UCLA football: One up, one down

If UCLA is ever going to turn the corner and become a prominent football program, the Bruins must beat USC.

They know it, their fans know it and the college football world knows it.

The annual crosstown rivalry has morphed in recent years into a big brother-little brother beatdown, with USC winning 11 of the last 12 games against UCLA, and quite often in dominant fashion. During that time, the Trojans have risen to national prominence, casting a shadow that engulfs Westwood.

The Bruins are showing signs of progress this season and, helped in part by some favorable scheduling, will play USC Saturday with the Pac-12 South Division title on the line. A victory would help push the Bruins closer to the edge of that shadow.

"It’s vital," running back Johnathan Franklin said. "We’ve been talking about turning this program around and taking it to the top. If we can beat USC it gives us that stepping stone that we need to overcome. We haven’t beaten them in four or five years. We have to win and hopefully things will fall our way."

But UCLA clearly hasn't reached the top of the mountain just yet. A look at their results this season shows an up-and-down season dotted with a few good wins, a few bad losses and quite a bit of in-between.

If the Bruins are going to take down the Trojans this season, they will have to overcome inconsistencies on both sides of the ball, and the well-balanced offense that has developed over this season will be key. A look at both in one up, one down.

ONE UP: The offense

UCLA has made a concerted effort to balance its offense this season and the Bruins have done exactly that, averaging 199.6 yards rushing and 194.3 yards passing per game.

The passing yardage is up more than 50 yards a game over last season and, perhaps more importantly, UCLA is averaging an impressive 8.35 yards per passing attempt. That number points to an effective passing attack even if the overall numbers aren't exactly prolific.

"I think our run action is a little bit better," said receiver Nelson Rosario, who has career highs with 48 receptions and 890 yards. "We have a lot of safeties biting on stuff and people trying to commit to the run and stop the run so that’s been helping us a lot to get open deep."

The run game was UCLA's strength last season, but the passing game was ineffective at best. UCLA ranked No. 116 in the nation in passing offense and as teams began to stack up against UCLA's run, they had no answer. That is no longer the case as receivers Rosario, Shaquelle Evans and tight end Joe Fauria have emerged as valuable offensive weapons.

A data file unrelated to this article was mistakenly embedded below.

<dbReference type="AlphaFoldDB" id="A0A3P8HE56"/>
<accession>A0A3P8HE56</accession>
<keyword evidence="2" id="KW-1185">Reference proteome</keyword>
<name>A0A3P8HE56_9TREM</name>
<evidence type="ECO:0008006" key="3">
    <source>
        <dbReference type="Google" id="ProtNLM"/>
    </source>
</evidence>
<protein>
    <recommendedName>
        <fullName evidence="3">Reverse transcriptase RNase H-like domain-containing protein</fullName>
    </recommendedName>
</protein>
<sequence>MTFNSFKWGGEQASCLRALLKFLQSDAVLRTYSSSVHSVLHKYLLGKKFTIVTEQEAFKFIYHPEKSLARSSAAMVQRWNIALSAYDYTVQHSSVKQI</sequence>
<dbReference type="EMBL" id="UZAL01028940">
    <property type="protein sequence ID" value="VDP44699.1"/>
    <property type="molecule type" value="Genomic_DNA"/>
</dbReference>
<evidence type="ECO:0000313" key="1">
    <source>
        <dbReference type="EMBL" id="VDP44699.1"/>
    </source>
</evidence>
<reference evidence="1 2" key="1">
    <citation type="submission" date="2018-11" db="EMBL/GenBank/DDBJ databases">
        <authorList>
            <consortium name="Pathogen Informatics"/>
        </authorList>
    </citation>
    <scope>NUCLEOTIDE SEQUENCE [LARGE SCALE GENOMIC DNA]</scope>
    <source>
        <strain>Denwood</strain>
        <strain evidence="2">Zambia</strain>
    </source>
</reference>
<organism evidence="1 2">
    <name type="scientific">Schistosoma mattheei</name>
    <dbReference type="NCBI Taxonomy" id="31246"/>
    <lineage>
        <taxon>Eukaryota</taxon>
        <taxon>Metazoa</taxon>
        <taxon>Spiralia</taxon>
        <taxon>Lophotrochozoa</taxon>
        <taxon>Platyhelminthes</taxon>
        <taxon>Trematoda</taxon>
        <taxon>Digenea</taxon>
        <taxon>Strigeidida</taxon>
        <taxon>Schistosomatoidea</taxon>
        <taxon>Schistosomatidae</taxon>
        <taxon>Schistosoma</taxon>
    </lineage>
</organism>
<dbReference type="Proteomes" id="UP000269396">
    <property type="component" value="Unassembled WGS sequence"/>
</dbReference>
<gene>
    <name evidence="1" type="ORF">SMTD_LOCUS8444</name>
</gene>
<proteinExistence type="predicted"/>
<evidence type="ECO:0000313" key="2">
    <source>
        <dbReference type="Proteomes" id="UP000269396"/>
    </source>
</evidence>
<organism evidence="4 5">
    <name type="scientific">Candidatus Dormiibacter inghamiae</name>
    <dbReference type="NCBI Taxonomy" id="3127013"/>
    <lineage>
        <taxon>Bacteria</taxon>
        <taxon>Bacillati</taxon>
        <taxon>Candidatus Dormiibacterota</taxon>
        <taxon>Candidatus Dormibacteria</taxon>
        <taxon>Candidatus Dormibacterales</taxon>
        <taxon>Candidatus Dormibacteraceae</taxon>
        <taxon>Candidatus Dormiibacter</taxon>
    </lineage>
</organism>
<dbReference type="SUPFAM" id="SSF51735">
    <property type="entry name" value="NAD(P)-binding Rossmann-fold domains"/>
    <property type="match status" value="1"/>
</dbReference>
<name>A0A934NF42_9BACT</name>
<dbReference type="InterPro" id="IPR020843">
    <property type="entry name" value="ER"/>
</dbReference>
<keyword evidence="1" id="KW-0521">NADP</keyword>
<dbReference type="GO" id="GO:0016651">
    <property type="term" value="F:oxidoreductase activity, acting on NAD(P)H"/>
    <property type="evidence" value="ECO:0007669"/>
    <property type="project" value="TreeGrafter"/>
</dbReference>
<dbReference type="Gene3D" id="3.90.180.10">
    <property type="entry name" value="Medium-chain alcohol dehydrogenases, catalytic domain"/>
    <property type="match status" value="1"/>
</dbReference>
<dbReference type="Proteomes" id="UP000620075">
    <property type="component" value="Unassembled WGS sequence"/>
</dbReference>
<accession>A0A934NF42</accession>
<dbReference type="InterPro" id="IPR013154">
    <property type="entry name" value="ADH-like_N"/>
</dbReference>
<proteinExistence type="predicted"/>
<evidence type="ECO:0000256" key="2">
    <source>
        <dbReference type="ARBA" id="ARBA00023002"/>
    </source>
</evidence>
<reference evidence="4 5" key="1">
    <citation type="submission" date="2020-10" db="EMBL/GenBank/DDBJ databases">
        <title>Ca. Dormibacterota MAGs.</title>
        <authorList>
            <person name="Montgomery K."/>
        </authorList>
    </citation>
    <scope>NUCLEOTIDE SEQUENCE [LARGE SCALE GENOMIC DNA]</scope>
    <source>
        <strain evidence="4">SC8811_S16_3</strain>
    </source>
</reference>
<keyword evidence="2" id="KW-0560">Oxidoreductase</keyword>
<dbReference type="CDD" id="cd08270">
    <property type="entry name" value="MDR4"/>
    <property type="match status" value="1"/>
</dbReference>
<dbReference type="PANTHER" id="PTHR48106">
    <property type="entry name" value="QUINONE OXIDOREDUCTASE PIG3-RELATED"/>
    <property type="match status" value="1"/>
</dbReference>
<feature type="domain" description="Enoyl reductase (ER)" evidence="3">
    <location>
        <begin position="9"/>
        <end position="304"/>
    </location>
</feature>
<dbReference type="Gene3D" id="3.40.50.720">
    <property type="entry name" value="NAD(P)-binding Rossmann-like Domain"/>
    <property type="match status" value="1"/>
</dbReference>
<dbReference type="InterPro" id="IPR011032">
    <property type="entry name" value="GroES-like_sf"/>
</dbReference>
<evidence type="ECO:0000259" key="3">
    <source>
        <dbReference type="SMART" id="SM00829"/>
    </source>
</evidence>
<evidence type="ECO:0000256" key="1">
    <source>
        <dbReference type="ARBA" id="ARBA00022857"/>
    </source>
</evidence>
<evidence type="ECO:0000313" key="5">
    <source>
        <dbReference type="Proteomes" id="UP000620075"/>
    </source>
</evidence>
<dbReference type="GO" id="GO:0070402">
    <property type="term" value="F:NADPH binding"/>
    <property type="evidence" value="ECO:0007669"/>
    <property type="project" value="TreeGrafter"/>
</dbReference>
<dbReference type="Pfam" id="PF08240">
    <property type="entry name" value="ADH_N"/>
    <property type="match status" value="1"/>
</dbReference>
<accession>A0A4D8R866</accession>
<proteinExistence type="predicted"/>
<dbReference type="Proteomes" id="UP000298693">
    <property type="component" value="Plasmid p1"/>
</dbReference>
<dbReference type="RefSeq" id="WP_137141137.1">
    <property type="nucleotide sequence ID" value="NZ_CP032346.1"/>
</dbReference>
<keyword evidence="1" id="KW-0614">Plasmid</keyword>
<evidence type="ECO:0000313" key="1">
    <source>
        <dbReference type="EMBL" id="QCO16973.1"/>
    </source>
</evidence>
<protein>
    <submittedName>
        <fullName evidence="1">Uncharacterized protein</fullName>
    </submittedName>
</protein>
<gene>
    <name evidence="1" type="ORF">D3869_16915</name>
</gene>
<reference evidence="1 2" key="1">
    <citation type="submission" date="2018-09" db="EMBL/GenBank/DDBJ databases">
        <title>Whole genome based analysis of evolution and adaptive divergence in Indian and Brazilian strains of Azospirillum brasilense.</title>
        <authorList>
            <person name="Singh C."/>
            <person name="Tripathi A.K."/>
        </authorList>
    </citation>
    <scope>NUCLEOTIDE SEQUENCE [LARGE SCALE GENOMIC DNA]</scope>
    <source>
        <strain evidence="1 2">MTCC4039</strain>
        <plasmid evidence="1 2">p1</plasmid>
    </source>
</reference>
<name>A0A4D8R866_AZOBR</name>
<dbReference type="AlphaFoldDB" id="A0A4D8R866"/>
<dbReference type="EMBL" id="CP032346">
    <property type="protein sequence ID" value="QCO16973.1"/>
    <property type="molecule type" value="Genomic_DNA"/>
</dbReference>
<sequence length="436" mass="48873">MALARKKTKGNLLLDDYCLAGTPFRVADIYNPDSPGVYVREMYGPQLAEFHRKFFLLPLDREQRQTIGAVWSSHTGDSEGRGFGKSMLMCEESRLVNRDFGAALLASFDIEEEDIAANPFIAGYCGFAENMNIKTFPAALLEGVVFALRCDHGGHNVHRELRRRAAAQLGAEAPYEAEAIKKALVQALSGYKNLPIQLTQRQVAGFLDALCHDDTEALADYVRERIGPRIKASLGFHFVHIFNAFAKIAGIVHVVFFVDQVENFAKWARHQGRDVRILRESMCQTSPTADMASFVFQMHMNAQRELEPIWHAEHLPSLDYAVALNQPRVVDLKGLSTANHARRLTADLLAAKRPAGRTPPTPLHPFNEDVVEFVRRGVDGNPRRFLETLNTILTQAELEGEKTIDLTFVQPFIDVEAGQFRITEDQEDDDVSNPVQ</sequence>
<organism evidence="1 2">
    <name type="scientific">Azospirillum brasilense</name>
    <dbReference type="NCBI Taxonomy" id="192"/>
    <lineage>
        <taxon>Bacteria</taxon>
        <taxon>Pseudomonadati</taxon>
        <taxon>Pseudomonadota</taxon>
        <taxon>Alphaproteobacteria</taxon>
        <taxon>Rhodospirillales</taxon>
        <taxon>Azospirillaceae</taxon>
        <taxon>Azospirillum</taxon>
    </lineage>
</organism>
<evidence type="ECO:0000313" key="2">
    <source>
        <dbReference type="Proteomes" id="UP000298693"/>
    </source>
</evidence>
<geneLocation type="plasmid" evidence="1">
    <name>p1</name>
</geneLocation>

Of course it's all a result of Franklin, Derrick Coleman and quarterback Kevin Prince running the ball effectively and opening up things in the passing game.

"Our offense is one that is predicated on being able to control the line of scrimmage and be able to run the football," coach Rick Neuheisel said. "When people stack up against it we have to either get the quarterback involved in the run game or we have to be able to get the ball down the field and over the top of them as the safeties become more involved in the run defense."

And that's exactly what has led to UCLA winning three of their last four games during a late-season surge.

"Our passing game last year, I don’t know what it was," Rosario said. "We just went down a hole but this year we stepped it up a little bit more and hopefully it continues."

ONE DOWN: Inconsistency

For every good action for UCLA this season, there seems to have been an equal and opposite reaction.

A win has followed every loss and the best wins have followed the worst losses. All but one of UCLA's five losses has been by margins of 25 points or more, but they've followed those with some of their most impressive performances of the season.

It's a strange phenomenon that has been difficult to predict or pinpoint other than just to say it comes from the growing pains associated with trying to get the program pointed in the right direction.

"We’re a work in progress," Neuheisel said. "We’re working to develop out of that."

The road has been especially unkind to UCLA this season. The Bruins are 1-4 away from home and have been outscored 79-18 in their last two road games. But after a 48-12 debacle at Arizona that proved to be the low point of the season, UCLA came back and reeled off it's only win streak with consecutive victories over California and Arizona State.

"I don’t know if I can put a finger on why that is," Prince said. "All I know is I’ve liked how we’ve responded when we’ve had adversity. But we can’t continue to have that pattern if we expect to achieve the goals that we want to achieve. We showed that we’re capable of winning back to back games and we’re going to have to do that again this week to get where we want to go."